In recent years the number of reported STD cases has increased at an alarming rate. Chlamydia, Syphilis and Gonorrhea are the three most common diseases. Since 2006, the number of new Syphilis cases has grown by 15% annually. Similarly, Chlamydia and Gonorrhea have increasingly spread since 2012 especially among young adults. All three often go unnoticed by those infected, but can lead to life-long complications if untreated - which is why these "reportable diseases" are monitored by the Center for Disease Control (CDC).
The CDC estimates the direct costs for the US healthcare system to be of the order of 20 billion USD. Most of these costs can be prevented through STD awareness, safe sex, STD testing - and treatment in the case of an infection. But what is your own personal risk? Just as population characteristics differ from neighborhood to neighborhood, STD rates vary significantly by gender, age, race/ethnicity and location (see the variations in the Chlamydia rate per 100,000 inhabitants by county below).
STD & Me provides a predictive model that leverages publicly available statistics on STD prevalences from the CDC with Census data on population characteristics to calculate individual risk factors for the three most prevalent STDs. By entering your information below you will get individual scores for each of the three STDs and comparisons of your risk to your gender, your age group, your race/ethnicity and your location. The presentation below has more information on the data and the model.
The scores from STD & Me are not a medical result. They do not replace STD testing, which can only be done by labs through testing sites or, e.g., through your primary care physician. STD & Me is solely meant to raise awareness of STD risk. Awareness is the first step to prevention, but "to reduce STDs, Americans must take steps to protect themselves. For sexually active individuals, testing and treatment according to CDC's recommendations, using condoms consistently and correctly, and limiting the number of sex partners are all effective strategies for reducing the risk of infection and consequences to health." (Source: CDC)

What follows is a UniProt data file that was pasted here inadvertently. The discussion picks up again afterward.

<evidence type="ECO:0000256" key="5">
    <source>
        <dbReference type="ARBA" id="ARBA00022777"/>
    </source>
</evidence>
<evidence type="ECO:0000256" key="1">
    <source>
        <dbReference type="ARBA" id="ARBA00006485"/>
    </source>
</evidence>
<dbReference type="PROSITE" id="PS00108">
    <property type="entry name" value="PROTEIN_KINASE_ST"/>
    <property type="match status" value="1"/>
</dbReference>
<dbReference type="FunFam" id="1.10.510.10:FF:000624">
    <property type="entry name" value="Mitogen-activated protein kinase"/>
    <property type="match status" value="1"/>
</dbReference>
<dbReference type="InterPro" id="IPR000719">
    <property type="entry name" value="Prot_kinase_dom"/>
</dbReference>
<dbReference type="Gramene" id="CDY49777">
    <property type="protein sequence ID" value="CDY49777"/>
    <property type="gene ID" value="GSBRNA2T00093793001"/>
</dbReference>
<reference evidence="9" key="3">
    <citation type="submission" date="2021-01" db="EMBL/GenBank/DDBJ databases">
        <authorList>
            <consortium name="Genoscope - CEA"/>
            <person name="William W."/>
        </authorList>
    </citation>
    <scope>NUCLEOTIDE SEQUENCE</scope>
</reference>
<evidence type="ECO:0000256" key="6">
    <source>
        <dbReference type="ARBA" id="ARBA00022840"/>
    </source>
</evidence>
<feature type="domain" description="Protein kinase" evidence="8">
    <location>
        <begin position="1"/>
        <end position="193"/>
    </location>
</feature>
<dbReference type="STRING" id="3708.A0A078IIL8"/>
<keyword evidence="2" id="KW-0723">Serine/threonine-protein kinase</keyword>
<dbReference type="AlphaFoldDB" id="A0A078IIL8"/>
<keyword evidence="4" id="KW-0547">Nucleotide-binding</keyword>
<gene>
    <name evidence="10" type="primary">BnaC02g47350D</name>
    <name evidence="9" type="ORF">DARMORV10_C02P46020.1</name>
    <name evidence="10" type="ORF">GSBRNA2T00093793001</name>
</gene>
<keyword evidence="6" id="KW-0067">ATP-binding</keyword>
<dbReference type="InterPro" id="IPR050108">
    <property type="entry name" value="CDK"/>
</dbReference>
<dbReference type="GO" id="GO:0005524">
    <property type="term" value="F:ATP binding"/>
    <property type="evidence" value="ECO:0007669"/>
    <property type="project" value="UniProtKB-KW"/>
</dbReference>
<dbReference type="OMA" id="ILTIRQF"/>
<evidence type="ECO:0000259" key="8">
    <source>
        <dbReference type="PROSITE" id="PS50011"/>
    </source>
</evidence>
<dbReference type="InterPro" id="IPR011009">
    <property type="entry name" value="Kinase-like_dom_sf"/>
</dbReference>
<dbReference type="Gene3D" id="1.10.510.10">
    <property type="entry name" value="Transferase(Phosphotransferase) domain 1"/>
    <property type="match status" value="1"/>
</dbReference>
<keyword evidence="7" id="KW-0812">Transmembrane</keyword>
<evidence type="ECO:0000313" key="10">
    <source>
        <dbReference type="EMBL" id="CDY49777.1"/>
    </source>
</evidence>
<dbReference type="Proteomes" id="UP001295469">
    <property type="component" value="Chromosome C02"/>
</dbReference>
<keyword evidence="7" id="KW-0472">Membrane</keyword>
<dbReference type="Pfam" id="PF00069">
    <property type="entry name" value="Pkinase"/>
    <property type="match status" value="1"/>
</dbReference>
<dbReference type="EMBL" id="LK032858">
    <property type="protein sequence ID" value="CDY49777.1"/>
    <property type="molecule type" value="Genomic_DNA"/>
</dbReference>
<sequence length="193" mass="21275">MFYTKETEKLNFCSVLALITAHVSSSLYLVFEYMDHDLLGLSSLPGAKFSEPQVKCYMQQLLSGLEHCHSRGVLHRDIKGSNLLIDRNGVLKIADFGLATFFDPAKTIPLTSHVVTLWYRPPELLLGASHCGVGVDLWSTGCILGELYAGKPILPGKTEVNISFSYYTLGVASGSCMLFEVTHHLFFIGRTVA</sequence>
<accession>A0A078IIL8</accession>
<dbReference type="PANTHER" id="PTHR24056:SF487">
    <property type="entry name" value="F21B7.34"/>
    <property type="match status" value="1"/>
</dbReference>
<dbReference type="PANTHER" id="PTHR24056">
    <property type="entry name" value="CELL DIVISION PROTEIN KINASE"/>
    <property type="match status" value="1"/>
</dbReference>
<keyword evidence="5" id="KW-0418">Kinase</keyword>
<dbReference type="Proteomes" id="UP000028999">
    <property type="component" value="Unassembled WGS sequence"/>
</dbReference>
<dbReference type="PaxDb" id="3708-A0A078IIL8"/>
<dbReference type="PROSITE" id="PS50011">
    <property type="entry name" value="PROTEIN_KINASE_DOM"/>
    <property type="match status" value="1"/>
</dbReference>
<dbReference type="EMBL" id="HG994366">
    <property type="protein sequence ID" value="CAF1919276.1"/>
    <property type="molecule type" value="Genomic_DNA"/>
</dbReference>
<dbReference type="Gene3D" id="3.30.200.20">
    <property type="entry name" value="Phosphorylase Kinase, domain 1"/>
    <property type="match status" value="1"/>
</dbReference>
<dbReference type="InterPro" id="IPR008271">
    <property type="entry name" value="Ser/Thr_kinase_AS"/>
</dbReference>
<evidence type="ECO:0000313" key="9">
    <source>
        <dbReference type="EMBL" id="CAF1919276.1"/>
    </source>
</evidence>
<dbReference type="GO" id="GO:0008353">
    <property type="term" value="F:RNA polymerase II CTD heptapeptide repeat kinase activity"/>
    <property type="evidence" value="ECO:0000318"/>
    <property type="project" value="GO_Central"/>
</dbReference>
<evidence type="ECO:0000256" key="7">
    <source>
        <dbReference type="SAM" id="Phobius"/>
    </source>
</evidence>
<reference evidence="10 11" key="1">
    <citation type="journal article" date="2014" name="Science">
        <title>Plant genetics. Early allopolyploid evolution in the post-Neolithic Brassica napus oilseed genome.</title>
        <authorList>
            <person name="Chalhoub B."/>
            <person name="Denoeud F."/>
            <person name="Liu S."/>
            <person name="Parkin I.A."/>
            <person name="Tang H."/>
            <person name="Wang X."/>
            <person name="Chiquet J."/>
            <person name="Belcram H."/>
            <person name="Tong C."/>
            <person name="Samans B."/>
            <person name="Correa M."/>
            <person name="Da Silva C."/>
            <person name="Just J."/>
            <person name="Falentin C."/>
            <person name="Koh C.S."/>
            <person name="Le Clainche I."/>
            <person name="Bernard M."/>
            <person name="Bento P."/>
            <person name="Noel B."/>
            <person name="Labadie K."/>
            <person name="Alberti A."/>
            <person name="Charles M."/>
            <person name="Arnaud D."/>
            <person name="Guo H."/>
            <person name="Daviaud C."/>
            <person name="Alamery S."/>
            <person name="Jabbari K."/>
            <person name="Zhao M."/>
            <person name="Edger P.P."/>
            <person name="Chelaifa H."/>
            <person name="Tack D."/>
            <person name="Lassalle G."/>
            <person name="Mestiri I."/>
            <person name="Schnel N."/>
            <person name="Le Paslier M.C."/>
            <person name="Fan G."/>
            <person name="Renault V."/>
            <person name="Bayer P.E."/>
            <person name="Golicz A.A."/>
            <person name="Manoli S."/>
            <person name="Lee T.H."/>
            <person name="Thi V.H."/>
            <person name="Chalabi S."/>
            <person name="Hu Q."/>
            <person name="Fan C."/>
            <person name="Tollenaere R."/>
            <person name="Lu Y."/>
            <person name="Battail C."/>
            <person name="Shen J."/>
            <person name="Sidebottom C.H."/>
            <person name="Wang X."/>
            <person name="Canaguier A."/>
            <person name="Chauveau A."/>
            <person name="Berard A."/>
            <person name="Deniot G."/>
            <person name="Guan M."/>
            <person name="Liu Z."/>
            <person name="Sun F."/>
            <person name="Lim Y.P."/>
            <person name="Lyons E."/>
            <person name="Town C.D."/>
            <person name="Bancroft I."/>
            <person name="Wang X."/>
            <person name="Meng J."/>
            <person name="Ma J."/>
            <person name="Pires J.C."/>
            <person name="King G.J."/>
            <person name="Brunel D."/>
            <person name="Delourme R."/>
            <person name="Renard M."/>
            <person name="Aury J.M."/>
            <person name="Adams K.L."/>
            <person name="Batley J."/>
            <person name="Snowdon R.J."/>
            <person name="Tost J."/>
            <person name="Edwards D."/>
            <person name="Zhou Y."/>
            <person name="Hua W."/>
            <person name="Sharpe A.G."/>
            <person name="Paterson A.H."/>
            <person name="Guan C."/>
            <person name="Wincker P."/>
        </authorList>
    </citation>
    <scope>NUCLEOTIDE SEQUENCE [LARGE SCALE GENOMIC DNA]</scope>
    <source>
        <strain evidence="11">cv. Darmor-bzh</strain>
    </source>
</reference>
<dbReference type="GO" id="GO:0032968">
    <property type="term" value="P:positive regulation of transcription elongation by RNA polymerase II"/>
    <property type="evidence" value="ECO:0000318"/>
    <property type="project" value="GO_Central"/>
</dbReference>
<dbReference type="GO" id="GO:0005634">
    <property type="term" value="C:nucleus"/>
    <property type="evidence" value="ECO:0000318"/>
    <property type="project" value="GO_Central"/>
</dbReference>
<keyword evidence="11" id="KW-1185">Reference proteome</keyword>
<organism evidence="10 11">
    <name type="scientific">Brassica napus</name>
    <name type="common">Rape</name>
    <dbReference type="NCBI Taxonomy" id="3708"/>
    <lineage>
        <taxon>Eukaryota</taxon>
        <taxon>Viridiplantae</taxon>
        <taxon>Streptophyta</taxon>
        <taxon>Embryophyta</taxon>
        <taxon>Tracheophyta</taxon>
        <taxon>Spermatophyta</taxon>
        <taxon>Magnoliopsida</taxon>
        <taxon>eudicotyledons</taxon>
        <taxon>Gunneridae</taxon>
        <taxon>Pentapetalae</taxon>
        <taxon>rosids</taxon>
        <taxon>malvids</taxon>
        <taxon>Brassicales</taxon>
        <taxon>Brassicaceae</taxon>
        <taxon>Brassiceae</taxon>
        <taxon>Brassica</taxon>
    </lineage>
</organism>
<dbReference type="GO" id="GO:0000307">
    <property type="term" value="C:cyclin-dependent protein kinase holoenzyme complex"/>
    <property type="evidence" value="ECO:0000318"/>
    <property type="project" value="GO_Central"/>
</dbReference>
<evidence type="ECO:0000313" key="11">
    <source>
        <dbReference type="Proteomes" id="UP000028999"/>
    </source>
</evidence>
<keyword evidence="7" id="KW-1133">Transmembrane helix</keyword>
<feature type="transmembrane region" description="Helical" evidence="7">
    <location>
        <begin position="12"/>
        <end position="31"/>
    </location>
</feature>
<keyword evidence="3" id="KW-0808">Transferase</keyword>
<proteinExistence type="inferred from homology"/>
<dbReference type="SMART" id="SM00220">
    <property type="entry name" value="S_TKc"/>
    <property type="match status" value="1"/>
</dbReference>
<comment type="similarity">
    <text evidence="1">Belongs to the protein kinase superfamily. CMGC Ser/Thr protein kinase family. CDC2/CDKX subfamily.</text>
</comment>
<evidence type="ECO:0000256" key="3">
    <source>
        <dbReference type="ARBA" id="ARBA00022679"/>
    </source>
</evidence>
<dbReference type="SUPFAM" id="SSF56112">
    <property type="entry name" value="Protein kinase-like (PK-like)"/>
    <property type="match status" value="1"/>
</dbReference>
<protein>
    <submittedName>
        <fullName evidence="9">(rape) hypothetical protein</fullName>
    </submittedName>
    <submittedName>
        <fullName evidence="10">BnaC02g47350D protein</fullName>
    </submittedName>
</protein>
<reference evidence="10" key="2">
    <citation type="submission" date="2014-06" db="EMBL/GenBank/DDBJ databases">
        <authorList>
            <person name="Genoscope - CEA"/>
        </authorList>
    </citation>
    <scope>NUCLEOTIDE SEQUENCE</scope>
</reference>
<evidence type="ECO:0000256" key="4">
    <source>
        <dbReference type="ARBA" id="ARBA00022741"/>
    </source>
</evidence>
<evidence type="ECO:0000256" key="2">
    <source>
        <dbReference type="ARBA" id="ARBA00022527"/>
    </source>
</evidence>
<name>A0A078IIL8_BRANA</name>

The silent infection. This most common STD often goes unnoticed since most patients show no symptoms. The consequences are severe, and can lead to infertility. In most cases it can be treated with antibiotics.Learn More
Like Chlamydia and Syphilis, this STD is most frequent among young people. It is the second most prevalent of the reportable STDs and is more common in the South of the US. In most cases it can be treated with antibiotics.Learn More
This infectious disease has spread massively since the early 2000's, especially among men who have sex with men. Like Chlamydia, the early stages of Syphilis are often unnoticed. In most cases it can be treated with antibiotics.Learn More